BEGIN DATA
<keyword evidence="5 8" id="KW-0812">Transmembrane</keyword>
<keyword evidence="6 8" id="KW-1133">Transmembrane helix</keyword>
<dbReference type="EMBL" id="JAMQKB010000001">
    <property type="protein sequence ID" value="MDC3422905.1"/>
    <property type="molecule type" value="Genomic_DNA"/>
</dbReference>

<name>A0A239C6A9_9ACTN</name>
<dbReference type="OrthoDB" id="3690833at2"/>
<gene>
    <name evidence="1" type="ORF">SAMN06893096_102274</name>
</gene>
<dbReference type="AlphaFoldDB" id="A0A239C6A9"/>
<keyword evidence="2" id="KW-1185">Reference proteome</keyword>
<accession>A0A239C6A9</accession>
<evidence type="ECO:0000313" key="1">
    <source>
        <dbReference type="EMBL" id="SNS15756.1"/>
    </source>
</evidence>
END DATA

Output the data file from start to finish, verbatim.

<keyword evidence="5 8" id="KW-0812">Transmembrane</keyword>
<keyword evidence="6 8" id="KW-1133">Transmembrane helix</keyword>
<dbReference type="EMBL" id="JAMQKB010000001">
    <property type="protein sequence ID" value="MDC3422905.1"/>
    <property type="molecule type" value="Genomic_DNA"/>
</dbReference>

<name>A0A239C6A9_9ACTN</name>
<dbReference type="OrthoDB" id="3690833at2"/>
<gene>
    <name evidence="1" type="ORF">SAMN06893096_102274</name>
</gene>
<dbReference type="AlphaFoldDB" id="A0A239C6A9"/>
<keyword evidence="2" id="KW-1185">Reference proteome</keyword>
<accession>A0A239C6A9</accession>
<evidence type="ECO:0000313" key="1">
    <source>
        <dbReference type="EMBL" id="SNS15756.1"/>
    </source>
</evidence>